Insert sound of a record rip here.
I wasn’t prepared to leave my then fifteen-month-old son in an over-crowded center, regardless of its good reputation. One of my friends had been on its waiting list for six months and couldn’t believe I didn’t approve. But, I spent three hours at the center and felt differently. I found myself sitting in the hot sun while 30+ toddlers were playing with water hoses and running around water tables under a make-shift tent in a parking lot area outside the center. Teachers were gossiping to one another and not interacting with the children very much. One was on her cell phone. I saw one child sitting in the bright sun just staring in the distance. I put a hat on him and then walked away. And do you know what? That center would have eaten almost half—yes half—of my salary. (Clearly, journalists don’t earn a lot and Los Angeles has some of the highest child care costs in the country, but still!)
I think back on that decision every now and again, as I love working with kids and most likely would have enjoyed teaching Journalism 101 basics and inspiring budding writers on campus. But, in the end, I went home, kept freelancing for the magazines I wrote for at the time, and kept my part-time nanny, who only worked twenty hours a week for me. I spent the rest of my week swinging from one emotion to the next—between trying to quell a temper tantrum when answering a phone call or stopping tears from spilling over when I became overwhelmed with love by something my son would say or do.
It was a good choice. But it was a hard one to make even so. And I was lucky I could choose. Most of us don’t have that option.
Ultimately, the quality of child care in America has to be addressed.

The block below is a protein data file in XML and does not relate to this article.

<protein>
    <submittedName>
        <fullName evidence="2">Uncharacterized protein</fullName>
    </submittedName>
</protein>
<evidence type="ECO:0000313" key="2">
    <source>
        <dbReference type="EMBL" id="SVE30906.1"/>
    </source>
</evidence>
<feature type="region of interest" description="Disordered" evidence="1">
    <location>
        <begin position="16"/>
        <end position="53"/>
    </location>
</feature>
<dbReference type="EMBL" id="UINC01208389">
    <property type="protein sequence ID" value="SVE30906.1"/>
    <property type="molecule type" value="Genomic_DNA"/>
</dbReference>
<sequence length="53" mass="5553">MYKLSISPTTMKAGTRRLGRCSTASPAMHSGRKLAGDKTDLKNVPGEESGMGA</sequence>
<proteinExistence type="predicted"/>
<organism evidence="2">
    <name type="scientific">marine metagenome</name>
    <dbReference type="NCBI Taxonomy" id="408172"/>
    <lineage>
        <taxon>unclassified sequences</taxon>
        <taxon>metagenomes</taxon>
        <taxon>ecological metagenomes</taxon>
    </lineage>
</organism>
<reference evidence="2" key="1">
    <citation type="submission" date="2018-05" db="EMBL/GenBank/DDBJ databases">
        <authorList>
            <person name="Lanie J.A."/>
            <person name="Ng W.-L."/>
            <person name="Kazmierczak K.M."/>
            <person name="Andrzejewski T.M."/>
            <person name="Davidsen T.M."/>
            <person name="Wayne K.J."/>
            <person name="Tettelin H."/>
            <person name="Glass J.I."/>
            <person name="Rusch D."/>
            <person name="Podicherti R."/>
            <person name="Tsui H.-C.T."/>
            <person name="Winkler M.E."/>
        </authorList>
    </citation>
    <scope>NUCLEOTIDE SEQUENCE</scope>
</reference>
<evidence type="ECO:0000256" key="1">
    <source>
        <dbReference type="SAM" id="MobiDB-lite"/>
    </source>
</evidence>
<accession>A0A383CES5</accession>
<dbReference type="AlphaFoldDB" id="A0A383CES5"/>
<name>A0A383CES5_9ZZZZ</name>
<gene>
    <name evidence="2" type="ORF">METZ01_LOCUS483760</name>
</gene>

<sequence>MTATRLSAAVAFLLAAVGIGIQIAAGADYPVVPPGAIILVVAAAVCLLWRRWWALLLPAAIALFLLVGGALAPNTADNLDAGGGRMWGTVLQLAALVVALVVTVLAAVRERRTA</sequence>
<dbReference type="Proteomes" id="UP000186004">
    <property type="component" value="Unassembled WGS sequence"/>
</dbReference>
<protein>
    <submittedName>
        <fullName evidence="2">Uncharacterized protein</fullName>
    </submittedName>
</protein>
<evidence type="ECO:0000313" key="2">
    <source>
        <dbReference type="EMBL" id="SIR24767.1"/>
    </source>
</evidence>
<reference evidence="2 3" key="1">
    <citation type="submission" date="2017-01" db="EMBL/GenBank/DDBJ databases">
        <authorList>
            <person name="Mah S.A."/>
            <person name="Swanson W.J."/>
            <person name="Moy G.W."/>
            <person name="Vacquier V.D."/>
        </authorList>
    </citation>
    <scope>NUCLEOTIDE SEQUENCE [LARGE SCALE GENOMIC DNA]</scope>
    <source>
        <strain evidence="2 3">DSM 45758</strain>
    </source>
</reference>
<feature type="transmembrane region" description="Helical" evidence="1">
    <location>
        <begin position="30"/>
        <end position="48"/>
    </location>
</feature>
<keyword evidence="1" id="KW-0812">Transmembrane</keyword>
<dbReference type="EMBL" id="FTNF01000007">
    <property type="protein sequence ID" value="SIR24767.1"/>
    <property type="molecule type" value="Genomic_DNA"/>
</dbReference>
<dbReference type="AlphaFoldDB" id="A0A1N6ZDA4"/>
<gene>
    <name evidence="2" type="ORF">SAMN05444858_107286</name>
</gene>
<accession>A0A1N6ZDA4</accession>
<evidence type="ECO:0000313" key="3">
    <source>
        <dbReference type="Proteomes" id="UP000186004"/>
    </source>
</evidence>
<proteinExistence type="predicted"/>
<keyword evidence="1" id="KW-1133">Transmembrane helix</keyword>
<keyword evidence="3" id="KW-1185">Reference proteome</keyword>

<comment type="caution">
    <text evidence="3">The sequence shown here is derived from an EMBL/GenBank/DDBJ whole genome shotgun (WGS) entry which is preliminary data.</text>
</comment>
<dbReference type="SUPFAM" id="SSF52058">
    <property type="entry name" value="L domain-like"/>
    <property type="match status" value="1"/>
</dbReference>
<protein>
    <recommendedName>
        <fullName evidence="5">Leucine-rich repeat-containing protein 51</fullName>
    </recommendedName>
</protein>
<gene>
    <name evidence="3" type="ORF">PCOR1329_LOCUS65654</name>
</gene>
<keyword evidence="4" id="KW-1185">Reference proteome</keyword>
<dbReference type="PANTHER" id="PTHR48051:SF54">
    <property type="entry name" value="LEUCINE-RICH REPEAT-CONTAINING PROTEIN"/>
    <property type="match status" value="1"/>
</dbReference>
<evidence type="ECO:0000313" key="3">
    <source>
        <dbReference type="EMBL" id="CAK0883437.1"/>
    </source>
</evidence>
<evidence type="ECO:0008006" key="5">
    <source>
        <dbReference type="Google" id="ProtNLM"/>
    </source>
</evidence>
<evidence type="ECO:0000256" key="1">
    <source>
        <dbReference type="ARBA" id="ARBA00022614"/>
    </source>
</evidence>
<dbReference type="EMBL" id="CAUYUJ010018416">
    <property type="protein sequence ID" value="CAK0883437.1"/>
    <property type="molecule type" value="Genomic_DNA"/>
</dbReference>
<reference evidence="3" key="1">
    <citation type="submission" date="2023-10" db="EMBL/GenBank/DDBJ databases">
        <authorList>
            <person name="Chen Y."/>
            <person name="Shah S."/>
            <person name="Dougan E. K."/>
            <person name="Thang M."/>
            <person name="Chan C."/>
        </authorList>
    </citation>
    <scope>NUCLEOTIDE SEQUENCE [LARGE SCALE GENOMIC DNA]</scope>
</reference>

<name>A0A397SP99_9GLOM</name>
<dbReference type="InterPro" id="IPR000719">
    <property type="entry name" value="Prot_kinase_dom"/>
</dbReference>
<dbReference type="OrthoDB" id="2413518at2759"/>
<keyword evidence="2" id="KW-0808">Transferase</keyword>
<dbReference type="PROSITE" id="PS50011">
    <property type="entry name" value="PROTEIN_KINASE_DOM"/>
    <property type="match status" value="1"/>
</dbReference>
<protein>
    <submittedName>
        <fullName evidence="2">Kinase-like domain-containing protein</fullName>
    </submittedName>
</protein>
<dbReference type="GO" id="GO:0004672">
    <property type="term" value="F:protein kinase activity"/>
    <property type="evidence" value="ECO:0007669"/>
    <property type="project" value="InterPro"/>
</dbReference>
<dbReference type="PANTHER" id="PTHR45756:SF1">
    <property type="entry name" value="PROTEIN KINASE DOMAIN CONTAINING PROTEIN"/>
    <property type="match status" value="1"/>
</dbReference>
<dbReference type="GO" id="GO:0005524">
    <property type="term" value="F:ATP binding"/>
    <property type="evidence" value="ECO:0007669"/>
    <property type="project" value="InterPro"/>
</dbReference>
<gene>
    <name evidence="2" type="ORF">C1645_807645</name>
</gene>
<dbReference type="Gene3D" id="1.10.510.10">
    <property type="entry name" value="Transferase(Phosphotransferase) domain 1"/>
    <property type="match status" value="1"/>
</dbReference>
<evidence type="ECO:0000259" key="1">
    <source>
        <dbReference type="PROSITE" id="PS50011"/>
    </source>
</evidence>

The statistics are frightening:
“A third of kids entering kindergarten have inadequate language skills as their parents are working two or three jobs and not home. 40,000 kindergartners are home alone in the evening. Fourteen million kids are unsupervised after school … After-school programs—there are a fraction of them to meet the demand. We need to invest in the programs that pay back,” Blades says.
One thing we can all do is get involved. I know what you’re thinking—did she say that? Some of you are juggling careers and raising two or three children and the idea of writing your congressman is not as high on your to-do list as grocery shopping and the laundry. But, surprisingly, it’s not as hard as it seems. MomsRising has many campaigns that often just take a digital signature. For instance, the organization has outlined model legislation for excellent, affordable child care that has passed in at least one state.
To read my entire interview with MomsRising cofounder Joan Blades, which covers topics from paid maternity leave to the possibility of paternity leave in our country, click here.
In the end, until teachers and child care workers are paid more, quality of child care centers won’t improve that much. And quality has to count, don’t you think? Something tells me that it must, regardless of the 2007 study. Here’s hoping that more studies will be funded that incorporate ways to discern the quality of care and how that level of quality affects a child’s development.